“Friendly” land taking will facilitate Washington Avenue Bridge work

  • Athol Town Manager Shaun Suhoski, right,  discusses the tow’s entry into the state Dept. of Transportation’s Complete Street Program at a recent meeting of the Board of Selectmen. At left is Selectman Lee Chauvette. —Greg Vine

Published: 3/15/2019 2:48:04 PM

By GREG VINE

For the Athol Daily News

ATHOL — Athol selectmen recently voted to approve the taking of several tracts of land to facilitate the state’s reconstruction of the Washington Avenue bridge, which spans the southern end of Lake Rohunta. The parcels, according to the Order of Taking, either abut or are near Washington and Morgan avenues, in the area of the Riceville Brook Improvement Project.

Town Attorney John Barrett told the board, “This is an order of taking, essentially a friendly taking. It’s land needed for both temporary and permanent easements necessary for road improvements in the Washington Street (sic) area and for the Washington Street bridge, and on Morgan Ave. This is a project being done by the state, but the town needs to do the land taking.”

“Morgan Memorial is the entity which owns the property,” said Barrett, “and I know Mr. Walsh (Athol Public Works Dir. Doug Walsh) has been in contact with them. Appraisals were done as to the value of the land, and I understand that they’re prepared to accept the damages which have been proposed.”

Under the agreement approved by the board, Athol will pay Morgan Memorial just over $6,000 for the nine parcels taken by the town.

The reconstruction of the bridge is included on the Transportation Improvement Program of the Montachusett Regional Planning Commission. A spokesman at MRPC said the commission, on behalf of the state, is getting ready to advertise for Requests for Proposals from companies that may be interested in undertaking the project. The reconstruction of the bridge, with an estimated cost of nearly $2.2 million, is scheduled for completion sometime this summer. It will be paid for with a combination of state and federal funds.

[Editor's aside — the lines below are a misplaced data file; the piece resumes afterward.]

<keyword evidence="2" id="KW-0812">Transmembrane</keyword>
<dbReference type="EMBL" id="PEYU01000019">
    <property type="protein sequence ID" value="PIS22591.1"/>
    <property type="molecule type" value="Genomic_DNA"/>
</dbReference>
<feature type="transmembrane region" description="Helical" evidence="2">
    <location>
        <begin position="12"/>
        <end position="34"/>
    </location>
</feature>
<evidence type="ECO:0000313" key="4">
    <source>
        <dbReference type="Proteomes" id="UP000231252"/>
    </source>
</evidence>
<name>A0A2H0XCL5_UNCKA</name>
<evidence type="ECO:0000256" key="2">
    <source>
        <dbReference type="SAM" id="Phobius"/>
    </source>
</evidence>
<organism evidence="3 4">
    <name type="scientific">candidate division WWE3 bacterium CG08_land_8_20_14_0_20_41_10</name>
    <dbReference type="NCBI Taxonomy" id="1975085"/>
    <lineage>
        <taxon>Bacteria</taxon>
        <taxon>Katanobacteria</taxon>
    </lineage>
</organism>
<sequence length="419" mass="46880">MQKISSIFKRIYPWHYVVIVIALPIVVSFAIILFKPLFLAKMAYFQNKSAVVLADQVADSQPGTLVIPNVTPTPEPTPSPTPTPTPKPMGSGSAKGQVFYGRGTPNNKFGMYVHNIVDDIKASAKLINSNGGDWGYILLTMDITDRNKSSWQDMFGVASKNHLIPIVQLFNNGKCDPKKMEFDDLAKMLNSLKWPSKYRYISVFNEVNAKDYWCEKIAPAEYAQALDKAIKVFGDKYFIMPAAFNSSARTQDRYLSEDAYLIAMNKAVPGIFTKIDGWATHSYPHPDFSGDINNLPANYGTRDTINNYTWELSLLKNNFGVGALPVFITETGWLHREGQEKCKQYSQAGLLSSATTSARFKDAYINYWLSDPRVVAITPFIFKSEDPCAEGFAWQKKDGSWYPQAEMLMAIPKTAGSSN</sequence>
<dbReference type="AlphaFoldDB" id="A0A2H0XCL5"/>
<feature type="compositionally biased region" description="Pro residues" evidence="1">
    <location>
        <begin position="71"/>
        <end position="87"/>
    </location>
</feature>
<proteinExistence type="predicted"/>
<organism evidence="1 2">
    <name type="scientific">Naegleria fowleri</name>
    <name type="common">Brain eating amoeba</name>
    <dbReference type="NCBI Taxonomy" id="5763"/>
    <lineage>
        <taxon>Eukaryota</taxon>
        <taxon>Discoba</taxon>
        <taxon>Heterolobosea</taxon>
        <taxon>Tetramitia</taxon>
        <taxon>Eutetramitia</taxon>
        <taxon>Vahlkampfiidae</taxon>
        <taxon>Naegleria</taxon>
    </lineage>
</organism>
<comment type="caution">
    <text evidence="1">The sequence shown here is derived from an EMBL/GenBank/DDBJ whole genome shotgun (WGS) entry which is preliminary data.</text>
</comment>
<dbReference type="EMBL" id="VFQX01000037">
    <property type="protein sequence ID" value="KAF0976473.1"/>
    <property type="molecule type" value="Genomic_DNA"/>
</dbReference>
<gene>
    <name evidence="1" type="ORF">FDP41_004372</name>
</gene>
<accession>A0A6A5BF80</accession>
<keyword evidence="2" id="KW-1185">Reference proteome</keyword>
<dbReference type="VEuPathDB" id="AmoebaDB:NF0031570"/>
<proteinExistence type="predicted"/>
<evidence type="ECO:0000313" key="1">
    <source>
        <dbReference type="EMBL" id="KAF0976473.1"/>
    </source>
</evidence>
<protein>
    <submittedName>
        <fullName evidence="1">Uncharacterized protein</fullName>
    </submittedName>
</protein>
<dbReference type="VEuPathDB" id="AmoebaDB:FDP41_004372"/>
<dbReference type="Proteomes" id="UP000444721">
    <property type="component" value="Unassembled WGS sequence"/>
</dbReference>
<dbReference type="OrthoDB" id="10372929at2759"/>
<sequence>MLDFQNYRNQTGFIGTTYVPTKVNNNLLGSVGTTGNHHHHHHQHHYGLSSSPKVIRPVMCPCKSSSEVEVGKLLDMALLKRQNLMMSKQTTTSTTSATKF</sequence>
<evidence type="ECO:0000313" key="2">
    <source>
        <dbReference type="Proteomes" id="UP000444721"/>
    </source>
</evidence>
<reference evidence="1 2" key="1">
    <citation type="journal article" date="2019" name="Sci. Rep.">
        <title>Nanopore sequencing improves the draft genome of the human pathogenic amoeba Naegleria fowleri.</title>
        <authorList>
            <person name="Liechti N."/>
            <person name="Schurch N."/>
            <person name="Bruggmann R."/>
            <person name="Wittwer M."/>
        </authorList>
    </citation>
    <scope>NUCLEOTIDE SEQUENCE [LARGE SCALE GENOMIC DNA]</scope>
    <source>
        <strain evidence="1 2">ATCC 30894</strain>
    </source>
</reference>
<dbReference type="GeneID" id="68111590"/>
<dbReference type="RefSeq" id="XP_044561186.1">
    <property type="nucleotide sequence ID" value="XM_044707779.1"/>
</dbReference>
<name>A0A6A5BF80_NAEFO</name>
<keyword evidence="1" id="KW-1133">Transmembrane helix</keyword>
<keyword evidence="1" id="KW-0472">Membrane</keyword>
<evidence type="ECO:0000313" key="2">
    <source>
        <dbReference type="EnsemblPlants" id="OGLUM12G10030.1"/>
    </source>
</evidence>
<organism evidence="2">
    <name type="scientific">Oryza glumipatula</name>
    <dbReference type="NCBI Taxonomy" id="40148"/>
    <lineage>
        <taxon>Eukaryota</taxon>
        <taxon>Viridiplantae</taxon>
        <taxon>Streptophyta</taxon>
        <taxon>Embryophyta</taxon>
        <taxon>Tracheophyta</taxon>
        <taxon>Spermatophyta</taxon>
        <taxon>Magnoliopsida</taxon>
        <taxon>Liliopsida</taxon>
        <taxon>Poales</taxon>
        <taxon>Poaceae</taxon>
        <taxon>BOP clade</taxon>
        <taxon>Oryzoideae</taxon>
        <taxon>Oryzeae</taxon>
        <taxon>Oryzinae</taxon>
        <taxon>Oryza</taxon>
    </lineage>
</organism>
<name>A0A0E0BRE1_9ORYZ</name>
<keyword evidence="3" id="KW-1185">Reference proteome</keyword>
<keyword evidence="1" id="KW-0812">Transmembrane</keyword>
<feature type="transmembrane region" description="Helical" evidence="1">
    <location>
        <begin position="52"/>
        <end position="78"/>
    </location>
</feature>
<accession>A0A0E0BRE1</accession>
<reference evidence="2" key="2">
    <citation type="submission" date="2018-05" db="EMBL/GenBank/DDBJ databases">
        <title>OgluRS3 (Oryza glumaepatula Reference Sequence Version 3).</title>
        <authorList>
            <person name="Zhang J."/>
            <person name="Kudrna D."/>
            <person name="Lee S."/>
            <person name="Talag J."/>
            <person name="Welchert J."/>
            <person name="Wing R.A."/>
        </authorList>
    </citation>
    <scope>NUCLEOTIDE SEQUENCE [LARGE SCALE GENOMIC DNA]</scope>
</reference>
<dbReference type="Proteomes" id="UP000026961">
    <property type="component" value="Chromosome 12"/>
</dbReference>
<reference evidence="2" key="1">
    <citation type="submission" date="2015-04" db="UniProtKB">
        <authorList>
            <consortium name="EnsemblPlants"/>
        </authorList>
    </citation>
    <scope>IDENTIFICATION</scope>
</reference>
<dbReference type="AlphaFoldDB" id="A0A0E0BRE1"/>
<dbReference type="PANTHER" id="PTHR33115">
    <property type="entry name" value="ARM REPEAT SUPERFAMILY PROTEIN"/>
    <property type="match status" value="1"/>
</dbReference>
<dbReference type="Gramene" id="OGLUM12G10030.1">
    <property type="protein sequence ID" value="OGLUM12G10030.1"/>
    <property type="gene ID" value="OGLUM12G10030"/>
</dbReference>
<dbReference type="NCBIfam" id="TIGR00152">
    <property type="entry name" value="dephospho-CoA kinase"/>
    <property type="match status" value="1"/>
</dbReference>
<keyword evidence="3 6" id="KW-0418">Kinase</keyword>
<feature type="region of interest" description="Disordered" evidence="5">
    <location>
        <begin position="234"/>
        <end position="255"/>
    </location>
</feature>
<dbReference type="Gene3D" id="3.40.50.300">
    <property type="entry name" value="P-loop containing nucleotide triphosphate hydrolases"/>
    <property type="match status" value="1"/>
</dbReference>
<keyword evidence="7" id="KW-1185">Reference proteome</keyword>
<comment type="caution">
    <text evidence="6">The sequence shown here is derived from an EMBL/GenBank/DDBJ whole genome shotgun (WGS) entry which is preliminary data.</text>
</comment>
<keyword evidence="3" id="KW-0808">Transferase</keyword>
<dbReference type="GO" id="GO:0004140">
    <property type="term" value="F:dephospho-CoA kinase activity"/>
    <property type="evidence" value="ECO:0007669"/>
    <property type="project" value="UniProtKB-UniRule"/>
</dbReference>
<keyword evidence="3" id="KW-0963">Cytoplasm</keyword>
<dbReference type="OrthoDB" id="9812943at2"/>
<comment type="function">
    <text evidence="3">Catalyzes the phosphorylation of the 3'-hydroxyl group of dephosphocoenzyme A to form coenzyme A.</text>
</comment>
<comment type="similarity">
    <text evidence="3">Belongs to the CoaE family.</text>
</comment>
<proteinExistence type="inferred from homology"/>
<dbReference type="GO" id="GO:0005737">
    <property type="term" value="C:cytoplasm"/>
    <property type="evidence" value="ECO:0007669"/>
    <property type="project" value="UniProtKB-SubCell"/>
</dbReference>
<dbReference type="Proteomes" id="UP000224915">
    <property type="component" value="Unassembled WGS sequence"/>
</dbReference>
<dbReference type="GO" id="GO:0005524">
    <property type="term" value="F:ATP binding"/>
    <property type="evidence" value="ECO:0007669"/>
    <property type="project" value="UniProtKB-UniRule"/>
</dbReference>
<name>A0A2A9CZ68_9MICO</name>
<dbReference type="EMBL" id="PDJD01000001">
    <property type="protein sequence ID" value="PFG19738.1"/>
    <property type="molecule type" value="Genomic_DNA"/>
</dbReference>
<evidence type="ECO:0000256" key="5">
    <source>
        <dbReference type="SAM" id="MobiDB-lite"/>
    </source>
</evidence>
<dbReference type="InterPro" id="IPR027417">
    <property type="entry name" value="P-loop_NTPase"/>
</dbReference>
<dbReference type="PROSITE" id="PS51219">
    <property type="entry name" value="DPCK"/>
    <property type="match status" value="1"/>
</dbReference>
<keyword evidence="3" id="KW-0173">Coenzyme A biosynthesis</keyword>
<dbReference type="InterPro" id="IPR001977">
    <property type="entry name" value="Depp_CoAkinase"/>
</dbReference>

The Washington Avenue bridge is just under 32 feet in length and was built in 1940. The last inspection, undertaken in May 2018 by the state Dept. of Transportation (MassDOT), found the span to be “structurally deficient.”

In other action related to transportation, selectmen unanimously approved participation in MassDOT’s Complete Streets Program.

Town Manager Shaun Suhoski told the board the program, launched in 2015, is designed “to ensure that any new construction in roadways, to the extent feasible, is multimodal; a combination of pedestrian, bicycles, vehicles. Under Doug’s (Walsh’s) direction and the town planner, they’ve been seeking entry into the program because there’s a substantial amount of grant money that goes along with it that goes directly to infrastructure.”

“What it does require,” said Suhoski, “is that we would look at projects to consider whether multimodal transportation can be accommodated, and where it’s feasible to do so.”

“An example of complete streets,” said Walsh, “is the new Market Basket, or Athol Commons area, where you see bicycle lanes, you see designated handicap accessible ramps, pedestrian lighting. When we do work going forward in designated areas, wherever possible, we’ll be incorporating complete streets technology in the design.”

“This program would be ideal,” said Suhoski, “for that area by the high school where the board has expressed concern about pedestrian safety. Certainly, some of the downtown vision projects could fall under this.”

Walsh said the town has received a $37,000 grant from MassDOT.

“This will help to implement the participation plan,” he said. “So, the next step is to actually designate certain corridors to try and figure out good bicycle routes and look at certain intersection where we can look at getting some design studies done.”


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